‘American Idol’: The British Are Coming … For Joshua Ledet, Mostly
Wednesday night’s (May 2) themes on American Idol were the ’60s and Britpop, which got us excited to see who pulled the lucky straw to sing Oasis‘ “Wonderwall,” and maybe even some Pulp action! (Now Jarvis Cocker is a mentor we would literally pay money to see.) Alas, by Britpop they apparently meant any British songs other than the Beatles, Stones or actual Britpop.
Steven Van Zandt of E Street Band and Sopranos fame was this week’s mentor, and he managed to dispense pretty good advice despite sitting like A.C. Slater the whole time. With only a few weeks left, the contestants can see the finish line, and it looks like they’re getting that final burst of adrenaline, which is great for us. It’s getting a lot harder to separate the contestants at this point, so read on to see who has the edge.
But first, a quick roundup of the ephemeral nonsense: Ryan Seacrest aimed to quash the budding romance between his girlfriend Julieanne Hough and Phillip Phillips (we’re calling it “Julip”) by pointing out that Phil has a girlfriend. “She’s with us tonight, and even better news, he’s into brunettes.” And with that, Seacrest ensured that the poor gal would need an armored guard to leave the premises.
And let’s talk about Randy Jackson‘s attire for a second. Randy always makes odd accessory choices, but last night dude was wearing a brooch.
Joshua Ledet turned out two solid songs, plus he carried his duet with Phil on The Righteous Brothers’ “You’ve Lost That Lovin’ Feelin’.” These last few weeks Josh has learned to hold back his voice’s more A.D.D, always-in-motion tendencies, realizing it makes for a bigger payoff if he doesn’t unleash until the end. Which is exactly what happened on his outstanding cover of The Bee Gees‘ “To Love Somebody.”
For his first song, The Temptations’ “Ain’t Too Proud To Beg,” Josh again stuck to the notes and melody, before a killer run near the end. Last night’s themes were made for Josh, because his voice is straight from the vinyl era, and he delivered. We’re not quite ready to compare him to James Brown, like JLo did, but he wins the night.
Jessica Sanchez saw Hollie Cavanagh‘s Tina Turner and raised her a Beyoncé, opening with a rousing performance of Ike and Tina Turner’s version of “Proud Mary” by Creedence Clearwater Revival. It was a large, entertaining spectacle featuring Jessica letting loose. Her second song was the complete opposite: an intimate, acoustic guitar-led cover of Joe Cocker’s version of “You Are So Beautiful” by Billy Preston. Spare and slow, it all came down to the high note at the end, which she held out evenly and beautifully to close out the precise, delicate performance.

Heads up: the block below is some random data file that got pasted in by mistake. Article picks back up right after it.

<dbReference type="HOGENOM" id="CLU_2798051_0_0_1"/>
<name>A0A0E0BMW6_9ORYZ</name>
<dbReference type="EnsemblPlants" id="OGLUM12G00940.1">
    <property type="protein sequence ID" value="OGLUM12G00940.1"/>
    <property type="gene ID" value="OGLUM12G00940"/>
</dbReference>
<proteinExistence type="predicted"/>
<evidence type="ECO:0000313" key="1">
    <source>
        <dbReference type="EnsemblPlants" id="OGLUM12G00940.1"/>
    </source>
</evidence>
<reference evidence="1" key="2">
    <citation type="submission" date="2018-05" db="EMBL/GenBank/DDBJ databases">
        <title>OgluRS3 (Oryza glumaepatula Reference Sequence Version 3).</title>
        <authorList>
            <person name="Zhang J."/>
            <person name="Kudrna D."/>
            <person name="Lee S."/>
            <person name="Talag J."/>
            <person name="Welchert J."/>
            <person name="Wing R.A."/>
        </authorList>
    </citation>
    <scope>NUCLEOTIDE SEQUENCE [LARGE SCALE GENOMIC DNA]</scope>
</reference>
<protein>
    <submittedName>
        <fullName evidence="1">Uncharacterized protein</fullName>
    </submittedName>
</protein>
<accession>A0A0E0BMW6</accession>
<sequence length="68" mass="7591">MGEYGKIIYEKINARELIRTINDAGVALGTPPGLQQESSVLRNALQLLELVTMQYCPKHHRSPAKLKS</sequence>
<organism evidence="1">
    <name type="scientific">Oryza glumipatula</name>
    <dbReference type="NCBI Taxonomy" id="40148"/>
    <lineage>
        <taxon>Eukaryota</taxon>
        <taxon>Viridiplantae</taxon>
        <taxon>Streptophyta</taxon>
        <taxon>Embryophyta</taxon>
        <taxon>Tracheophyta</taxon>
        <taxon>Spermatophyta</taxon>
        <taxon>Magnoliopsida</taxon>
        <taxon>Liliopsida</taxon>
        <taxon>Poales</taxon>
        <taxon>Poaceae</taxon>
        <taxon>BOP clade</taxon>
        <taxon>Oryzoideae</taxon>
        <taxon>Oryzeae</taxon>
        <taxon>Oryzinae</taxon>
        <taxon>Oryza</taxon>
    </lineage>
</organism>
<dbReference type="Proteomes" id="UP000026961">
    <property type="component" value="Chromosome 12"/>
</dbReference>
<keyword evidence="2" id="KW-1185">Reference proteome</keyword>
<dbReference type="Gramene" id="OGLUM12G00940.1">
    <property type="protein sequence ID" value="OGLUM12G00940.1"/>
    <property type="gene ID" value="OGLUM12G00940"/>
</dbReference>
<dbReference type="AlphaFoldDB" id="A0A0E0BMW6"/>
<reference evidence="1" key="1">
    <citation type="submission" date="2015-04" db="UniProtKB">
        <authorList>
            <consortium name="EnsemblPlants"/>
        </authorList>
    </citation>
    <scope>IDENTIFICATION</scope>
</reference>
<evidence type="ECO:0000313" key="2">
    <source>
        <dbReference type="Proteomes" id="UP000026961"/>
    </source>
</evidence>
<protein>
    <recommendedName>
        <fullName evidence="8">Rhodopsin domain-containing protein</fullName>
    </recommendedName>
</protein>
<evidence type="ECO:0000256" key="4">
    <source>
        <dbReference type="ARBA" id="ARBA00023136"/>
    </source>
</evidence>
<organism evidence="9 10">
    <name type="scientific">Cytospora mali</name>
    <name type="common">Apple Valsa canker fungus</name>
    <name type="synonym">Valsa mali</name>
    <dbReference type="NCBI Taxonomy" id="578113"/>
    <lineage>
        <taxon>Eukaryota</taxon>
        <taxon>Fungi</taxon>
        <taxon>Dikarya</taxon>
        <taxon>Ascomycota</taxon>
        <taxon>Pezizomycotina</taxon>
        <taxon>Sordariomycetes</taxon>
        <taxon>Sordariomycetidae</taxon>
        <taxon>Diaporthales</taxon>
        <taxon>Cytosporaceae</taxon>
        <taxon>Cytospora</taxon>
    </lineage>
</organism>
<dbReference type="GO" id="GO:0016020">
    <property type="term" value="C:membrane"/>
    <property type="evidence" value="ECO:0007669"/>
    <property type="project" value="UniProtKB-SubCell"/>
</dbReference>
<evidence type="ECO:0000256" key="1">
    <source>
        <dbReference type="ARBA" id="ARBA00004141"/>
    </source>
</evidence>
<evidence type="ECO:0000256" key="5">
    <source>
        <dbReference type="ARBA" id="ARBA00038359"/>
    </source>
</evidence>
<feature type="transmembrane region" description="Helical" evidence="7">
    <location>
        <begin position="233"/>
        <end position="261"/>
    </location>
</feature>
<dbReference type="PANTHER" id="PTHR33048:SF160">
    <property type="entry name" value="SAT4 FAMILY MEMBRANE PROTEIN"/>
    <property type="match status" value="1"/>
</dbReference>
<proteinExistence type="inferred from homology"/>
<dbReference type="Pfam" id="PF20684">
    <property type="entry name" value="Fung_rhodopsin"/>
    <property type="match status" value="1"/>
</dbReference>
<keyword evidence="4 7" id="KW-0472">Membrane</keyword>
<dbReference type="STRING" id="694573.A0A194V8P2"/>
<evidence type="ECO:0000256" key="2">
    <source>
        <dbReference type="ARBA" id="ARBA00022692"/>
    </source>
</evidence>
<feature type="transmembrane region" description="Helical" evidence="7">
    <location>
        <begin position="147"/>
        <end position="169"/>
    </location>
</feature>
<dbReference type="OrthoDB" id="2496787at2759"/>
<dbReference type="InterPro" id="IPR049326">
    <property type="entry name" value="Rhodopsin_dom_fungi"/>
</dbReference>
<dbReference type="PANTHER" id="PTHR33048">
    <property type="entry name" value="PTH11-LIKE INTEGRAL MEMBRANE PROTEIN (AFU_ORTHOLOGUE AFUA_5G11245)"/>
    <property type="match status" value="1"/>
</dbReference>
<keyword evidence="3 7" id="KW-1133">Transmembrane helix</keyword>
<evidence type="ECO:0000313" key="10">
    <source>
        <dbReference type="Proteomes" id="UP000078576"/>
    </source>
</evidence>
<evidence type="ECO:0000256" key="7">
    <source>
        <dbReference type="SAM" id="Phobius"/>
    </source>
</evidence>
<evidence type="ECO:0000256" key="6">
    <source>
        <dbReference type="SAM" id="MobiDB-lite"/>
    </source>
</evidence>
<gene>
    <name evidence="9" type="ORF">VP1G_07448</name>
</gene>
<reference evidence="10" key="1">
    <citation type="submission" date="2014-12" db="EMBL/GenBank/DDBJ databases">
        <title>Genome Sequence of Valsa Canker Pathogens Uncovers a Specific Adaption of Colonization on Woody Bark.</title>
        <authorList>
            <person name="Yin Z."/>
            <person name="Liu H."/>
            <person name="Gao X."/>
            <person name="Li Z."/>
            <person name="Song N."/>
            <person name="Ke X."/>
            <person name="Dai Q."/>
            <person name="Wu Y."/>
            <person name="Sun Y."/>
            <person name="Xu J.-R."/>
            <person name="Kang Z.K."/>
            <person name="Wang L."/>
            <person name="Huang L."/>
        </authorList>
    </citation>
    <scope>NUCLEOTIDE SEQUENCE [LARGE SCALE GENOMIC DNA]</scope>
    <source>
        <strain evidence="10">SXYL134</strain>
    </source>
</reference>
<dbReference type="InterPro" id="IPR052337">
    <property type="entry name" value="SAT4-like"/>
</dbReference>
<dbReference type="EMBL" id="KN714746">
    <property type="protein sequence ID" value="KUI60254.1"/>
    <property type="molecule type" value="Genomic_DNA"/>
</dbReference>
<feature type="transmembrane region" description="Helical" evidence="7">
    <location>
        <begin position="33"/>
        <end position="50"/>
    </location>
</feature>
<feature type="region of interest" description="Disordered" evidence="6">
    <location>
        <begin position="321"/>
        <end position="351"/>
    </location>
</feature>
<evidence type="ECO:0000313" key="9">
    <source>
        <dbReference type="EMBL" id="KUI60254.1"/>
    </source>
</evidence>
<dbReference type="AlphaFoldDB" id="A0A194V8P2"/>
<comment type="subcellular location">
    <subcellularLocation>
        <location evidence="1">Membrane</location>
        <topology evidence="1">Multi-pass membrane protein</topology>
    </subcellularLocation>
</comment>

Jessica Sanchez, “Proud Mary”
Hollie Cavanagh is back, people! She gave us Ike and Tina’s “River Deep – Mountain High,” heeding Steven Van Zandt’s instructions about worrying less about consciously entertaining the viewers, and instead just burrowing into the song. It worked; by the second verse she lost herself in it, doing a little Tina walk, and for once she was fun to watch. Jennifer Lopez noted that this was the first time Hollie showed she could lead a big production. Later she performed a stripped-down version of “Bleeding Love” by Leona Lewis. As we started grumbling that Hollie was back to her soggy vanilla wafer self, the girl dug into it and reminded us how huge her voice is. This week, Hollie showed she belongs in the Top 5.
Hollie Cavanagh, “River Deep – Mountain High”
Man, we haven’t gotten to Skylar Laine yet? Well, she wouldn’t be denied last night, either, first performing CCR’s “Fortunate Son.” We were salivating at the prospect of spunky Skylar taking on one of rock’s all-time snarly greats. And she sated our appetite, giving it her usual sass. The girl is just a natural up there. Next, she had her biggest stylistic stretch of the season, doing Dusty Springfield’s “You Don’t Have To Say You Love Me.” It’s a song that’s so classic it’s genre-less, and she somehow avoided violating it with needless country ‘tude. Randy was exactly right when he said she is extremely believable onstage.
Skylar Laine, “The Fortunate Son”
For Phillip Phillips’ first song, he completely reinterpreted “The Letter” by The Box Tops. The original has a vocal gruffness that fits Phil, but the similarities end there. It’s a melody-heavy song, which Phil deconstructed into a folky groove. This was Phil in a nutshell: workmanlike and captivating.
Unfortunately, Phil’s second song was a tale of two parts. He did “Time Of The Season” by The Zombies (which just happens to be a frequent Dave Matthews Band live cover, ahem). The verses were ultra smooth and probably caused tween girls nationwide to start burn books about Phil’s girlfriend. But we couldn’t get over the slightly off high notes in the chorus. Phil always looks pained when he’s singing, but based on his forehead vein and the slight pitchiness, we think this time he actually was in pain.
Seriously, no “Wonderwall”? The hell, Idol?
Best of the night: The last minute of Joshua Ledet’s “To Love Somebody” may have been the best minute of the season. He just imposed his will on the song in that final stretch.
Worst of the night: Steven Tyler underage groupie joke? Steven Tyler underage groupie joke: “The only thing that gives experience a run for its money…is a 16-year-old.” Ick.